MuseCam is built around powerful editing tools. Curves gives you the ability to precisely adjust tones, giving you raw access to RGB channels. Curves can be used to make advanced tonal adjustments to your image. It’s a very valuable part of the post processing workflow.
To begin, let’s first understand curves and how they affect a photo.
Curves takes a photo and divides it into different tonal regions. Tone, in this context, is a term that refers to the amount of light. The 5 tonal regions are Blacks, Shadows, Midtones, Highlights, and Whites. , “Blacks” have no light, “Shadows” have only a little, and this pattern continues until “Whites,” which have so much light it essentially can’t be distinguished from a solid color of white. Within each tonal range, you can add or reduce more light to each of the red, green and blue color channels, or to the entire spectrum. In MuseCam, simply swiping up or down within each given tonal region is essentially telling MuseCam to find all of the pixels in the photo that fall into that that range, and adds or reduces more light.
Now that we have a better understanding of curves, let’s look at how we can use them.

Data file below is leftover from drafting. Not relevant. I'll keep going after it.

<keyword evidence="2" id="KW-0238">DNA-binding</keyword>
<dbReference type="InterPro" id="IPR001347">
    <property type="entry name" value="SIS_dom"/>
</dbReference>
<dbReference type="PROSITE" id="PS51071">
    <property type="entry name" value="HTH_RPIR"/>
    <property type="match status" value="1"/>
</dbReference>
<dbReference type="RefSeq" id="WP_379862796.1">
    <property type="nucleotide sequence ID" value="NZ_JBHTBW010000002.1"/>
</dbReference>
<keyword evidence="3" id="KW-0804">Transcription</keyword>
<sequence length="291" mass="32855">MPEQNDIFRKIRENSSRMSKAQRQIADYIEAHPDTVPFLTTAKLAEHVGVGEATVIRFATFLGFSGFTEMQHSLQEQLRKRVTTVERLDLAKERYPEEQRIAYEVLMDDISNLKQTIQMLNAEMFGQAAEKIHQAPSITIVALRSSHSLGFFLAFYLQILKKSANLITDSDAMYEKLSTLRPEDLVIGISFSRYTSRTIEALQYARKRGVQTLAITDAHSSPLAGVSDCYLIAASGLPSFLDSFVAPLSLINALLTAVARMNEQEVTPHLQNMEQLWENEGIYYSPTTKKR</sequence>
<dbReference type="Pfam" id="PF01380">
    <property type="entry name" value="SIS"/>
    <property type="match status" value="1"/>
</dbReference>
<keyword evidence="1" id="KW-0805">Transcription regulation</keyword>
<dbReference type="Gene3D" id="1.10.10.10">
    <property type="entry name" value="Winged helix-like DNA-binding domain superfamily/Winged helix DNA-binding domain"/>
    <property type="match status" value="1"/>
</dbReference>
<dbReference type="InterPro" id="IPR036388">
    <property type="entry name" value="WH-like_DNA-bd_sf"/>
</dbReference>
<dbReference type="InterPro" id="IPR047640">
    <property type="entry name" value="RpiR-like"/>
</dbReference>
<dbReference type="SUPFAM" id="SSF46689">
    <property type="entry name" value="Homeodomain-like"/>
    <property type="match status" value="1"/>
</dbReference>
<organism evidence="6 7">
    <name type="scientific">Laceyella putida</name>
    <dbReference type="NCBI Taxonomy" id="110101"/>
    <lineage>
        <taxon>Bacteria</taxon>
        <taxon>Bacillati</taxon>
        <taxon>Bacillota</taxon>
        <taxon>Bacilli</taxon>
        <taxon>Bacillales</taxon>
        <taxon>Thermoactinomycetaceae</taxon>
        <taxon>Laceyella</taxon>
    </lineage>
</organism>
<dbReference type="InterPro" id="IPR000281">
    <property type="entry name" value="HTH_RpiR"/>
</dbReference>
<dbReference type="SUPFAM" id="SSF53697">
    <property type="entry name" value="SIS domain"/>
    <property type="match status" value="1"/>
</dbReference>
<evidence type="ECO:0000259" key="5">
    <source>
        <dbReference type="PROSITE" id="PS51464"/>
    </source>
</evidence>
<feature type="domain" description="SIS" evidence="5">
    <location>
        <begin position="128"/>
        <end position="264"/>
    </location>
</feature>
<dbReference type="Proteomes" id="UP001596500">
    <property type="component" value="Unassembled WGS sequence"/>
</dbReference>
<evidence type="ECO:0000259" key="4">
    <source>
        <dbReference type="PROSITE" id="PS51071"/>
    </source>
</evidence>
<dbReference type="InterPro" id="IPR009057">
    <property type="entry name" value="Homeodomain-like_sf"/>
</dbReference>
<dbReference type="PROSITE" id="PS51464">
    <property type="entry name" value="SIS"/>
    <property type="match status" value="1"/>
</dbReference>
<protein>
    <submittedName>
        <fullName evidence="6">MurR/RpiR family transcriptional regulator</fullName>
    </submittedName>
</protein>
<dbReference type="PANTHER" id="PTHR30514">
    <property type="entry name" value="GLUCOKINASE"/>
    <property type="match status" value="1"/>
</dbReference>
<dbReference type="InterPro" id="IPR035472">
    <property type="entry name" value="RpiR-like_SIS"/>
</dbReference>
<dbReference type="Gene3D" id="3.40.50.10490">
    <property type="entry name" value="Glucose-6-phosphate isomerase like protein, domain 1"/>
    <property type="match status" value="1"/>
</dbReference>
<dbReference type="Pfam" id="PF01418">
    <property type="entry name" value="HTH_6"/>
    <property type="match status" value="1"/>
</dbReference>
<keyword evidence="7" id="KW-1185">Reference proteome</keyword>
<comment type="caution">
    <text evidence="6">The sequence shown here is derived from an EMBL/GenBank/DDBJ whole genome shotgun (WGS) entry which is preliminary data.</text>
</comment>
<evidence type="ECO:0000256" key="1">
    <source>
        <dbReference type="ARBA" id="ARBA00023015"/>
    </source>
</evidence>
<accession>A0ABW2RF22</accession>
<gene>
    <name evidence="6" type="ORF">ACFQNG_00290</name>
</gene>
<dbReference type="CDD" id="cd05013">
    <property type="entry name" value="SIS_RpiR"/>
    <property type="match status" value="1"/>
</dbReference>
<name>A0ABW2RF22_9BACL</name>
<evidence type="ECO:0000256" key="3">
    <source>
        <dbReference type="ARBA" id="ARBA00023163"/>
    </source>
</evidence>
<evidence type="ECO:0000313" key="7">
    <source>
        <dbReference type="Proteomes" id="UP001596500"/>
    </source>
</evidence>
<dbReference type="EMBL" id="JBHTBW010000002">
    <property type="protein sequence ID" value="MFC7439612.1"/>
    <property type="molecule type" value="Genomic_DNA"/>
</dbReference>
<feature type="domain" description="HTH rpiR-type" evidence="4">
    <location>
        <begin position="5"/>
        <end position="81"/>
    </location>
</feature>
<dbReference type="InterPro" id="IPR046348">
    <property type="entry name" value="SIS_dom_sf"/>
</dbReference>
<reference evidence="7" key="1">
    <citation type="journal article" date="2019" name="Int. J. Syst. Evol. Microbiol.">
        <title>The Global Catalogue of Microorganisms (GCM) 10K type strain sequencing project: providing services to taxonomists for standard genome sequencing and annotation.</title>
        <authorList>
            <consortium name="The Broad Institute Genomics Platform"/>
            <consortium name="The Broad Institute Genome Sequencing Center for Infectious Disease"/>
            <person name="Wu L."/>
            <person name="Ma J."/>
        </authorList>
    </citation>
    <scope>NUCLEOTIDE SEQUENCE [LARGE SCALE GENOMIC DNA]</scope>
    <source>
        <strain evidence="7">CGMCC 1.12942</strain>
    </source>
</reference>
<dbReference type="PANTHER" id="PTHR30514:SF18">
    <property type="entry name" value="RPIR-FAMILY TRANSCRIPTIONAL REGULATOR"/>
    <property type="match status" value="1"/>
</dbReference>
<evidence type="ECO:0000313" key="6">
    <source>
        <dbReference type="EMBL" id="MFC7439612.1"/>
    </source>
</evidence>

The curves tool can help evoke very specific emotions. Let’s examine some interesting ways to use MuseCam’s curves tool to achieve interesting looks.
The Faded Look
Fade has become extremely popular nowadays, especially with the rise of Instagram. From a technical standpoint, Fade is achieved by brightening the blacks, and darkening the whites. To provide an example, we have increased the blacks and decreased the whites slightly in each color tone. What we have achieved is a standard fade that evokes a more vintage feeling to the photo.
Here’s an example of a more intense fade. Notice how we left the blacks & whites the same, but we’ve involved shadows & highlights. The shadows are brighter, and the highlights are darker.
You can also achieve the above look by making the same adjustments to only the RGB channel. While the RGB channel allows you to affect all color spectrums simultaneously, experimenting with individual color spectrums allows for more precision control to achieve a unique look.
An extreme: Image Inversion
It’s dramatic, and it’s unlikely you would ever employ this technique. But we want to mention it, because it gives a good idea of how the Curve Tool works.
To invert the image, simply drag the lower left end of curve up to the top, and drag the upper right end down to the bottom. Then run the curve slope downward at 45 degrees to invert a negative image. Because then, input at black becomes output at white, and input at white becomes output at black. This is the standard inversion technique.
Learning to use Curves takes a little practice, but they are not too difficult to master. If you play with the Curves tool for 10-15 minutes you will feel much more comfortable with the process and begin to have a good understanding of how it affects your photos. Have fun, and remember to tag #MuseCam on the images you share. We’d love to share them!